Friday, January 14, 2011

U.S.-Mexican cooperation leads to tunnel discoveries

Nogales International
January 14, 2010

A collaborative effort between U.S. and Mexican authorities led to the discovery of two border tunnels last weekend in Ambos Nogales.

According to the U.S. Border Patrol, the tunnels were discovered Sunday during a joint tunnel sweep along the border fence west of the Dennis DeConcini Port of Entry.

Both tunnels were incomplete, under construction and approximately two feet wide by three feet tall, the Border Patrol said in a news release. One tunnel had entered the United States, extending approximately 10 feet into the country.

The Border Patrol said open lines of communication with Mexican authorities have led U.S. authorities to a number of mutually beneficial, intelligence-driven operations – including tunnel detections.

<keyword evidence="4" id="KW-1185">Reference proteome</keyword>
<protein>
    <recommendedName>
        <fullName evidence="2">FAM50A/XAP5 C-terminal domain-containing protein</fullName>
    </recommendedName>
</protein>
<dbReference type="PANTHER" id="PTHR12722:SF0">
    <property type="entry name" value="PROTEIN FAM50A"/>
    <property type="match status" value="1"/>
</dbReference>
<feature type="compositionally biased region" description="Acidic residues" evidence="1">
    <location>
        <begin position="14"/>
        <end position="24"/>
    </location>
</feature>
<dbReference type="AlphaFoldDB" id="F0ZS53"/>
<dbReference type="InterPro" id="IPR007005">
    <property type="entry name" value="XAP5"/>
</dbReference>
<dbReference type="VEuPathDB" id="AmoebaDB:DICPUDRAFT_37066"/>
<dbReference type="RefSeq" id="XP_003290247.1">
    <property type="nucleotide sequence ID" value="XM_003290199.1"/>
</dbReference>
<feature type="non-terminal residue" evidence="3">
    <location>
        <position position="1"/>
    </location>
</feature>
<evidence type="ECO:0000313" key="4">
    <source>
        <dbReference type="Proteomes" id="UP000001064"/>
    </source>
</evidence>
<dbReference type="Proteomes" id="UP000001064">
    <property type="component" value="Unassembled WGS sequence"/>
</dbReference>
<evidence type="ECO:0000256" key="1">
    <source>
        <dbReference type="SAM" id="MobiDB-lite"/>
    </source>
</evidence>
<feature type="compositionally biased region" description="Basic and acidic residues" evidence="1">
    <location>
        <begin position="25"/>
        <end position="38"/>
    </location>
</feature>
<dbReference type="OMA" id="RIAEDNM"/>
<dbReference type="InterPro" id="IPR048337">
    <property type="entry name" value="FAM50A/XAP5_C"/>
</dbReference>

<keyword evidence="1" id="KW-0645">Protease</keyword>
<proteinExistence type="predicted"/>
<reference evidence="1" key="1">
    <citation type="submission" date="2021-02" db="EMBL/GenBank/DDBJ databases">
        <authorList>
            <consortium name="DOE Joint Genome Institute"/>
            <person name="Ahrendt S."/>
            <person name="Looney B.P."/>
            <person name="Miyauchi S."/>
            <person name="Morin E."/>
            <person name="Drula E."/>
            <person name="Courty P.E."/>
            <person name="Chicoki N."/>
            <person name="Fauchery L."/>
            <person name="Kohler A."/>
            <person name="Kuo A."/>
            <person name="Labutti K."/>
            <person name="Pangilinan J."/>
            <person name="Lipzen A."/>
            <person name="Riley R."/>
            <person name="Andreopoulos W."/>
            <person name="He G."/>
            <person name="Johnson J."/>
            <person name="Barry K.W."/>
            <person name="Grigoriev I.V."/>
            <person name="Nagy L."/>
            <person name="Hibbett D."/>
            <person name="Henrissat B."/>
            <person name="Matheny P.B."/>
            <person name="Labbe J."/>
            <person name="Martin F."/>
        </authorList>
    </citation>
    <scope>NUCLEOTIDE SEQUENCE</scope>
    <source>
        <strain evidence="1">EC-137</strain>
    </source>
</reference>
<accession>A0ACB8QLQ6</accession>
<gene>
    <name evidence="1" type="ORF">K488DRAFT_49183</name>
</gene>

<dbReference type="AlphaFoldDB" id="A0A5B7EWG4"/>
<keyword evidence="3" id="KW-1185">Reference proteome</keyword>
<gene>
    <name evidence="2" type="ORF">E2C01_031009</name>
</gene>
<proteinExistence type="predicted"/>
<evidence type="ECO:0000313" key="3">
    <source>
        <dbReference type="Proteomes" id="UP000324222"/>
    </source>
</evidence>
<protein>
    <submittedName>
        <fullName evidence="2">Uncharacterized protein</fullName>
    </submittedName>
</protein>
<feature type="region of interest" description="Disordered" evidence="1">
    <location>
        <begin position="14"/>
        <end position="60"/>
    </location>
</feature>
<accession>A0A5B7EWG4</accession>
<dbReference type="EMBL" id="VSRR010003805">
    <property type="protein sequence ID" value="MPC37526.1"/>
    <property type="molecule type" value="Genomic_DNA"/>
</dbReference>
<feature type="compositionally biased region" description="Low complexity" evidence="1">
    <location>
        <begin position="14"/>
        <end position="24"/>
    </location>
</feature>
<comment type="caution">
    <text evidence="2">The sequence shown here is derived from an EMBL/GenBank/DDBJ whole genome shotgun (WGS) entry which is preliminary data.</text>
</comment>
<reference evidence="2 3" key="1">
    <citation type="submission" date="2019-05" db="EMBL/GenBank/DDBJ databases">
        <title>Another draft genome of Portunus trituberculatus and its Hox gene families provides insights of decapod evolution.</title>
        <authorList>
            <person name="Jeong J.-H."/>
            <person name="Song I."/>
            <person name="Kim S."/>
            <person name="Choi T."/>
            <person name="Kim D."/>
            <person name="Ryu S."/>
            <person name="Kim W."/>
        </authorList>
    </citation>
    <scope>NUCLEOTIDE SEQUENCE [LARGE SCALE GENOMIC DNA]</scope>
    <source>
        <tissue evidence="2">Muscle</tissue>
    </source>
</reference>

“Border Patrol agents, in partnership with law enforcement agencies and communities on both sides of the border, continue to be proactive in detecting these illicit tunnels which compromise border security and the structural integrity structures they are built under,” said Manuel Padilla, Jr., division chief of the agency’s Tucson Sector “Binational cooperation has allowed both countries to make major strides in achieving our common goals of making both countries safer.”

Sunday’s discoveries mark the second and third suspected smuggling tunnels found in the area so far in 2011. On Jan. 3, Mexican officials located the mouth of a tunnel in an abandoned house on Calle Internacional in Nogales, Sonora, west of the DeConcini port.

An announcement by the Mexican military said the tunnel was dug about 5 feet beneath the surface and stretched almost 100 feet, apparently just far enough to reach U.S. territory. However, the tunnel had no exit point. the Mexican Army’s 45th Military Zone command said.

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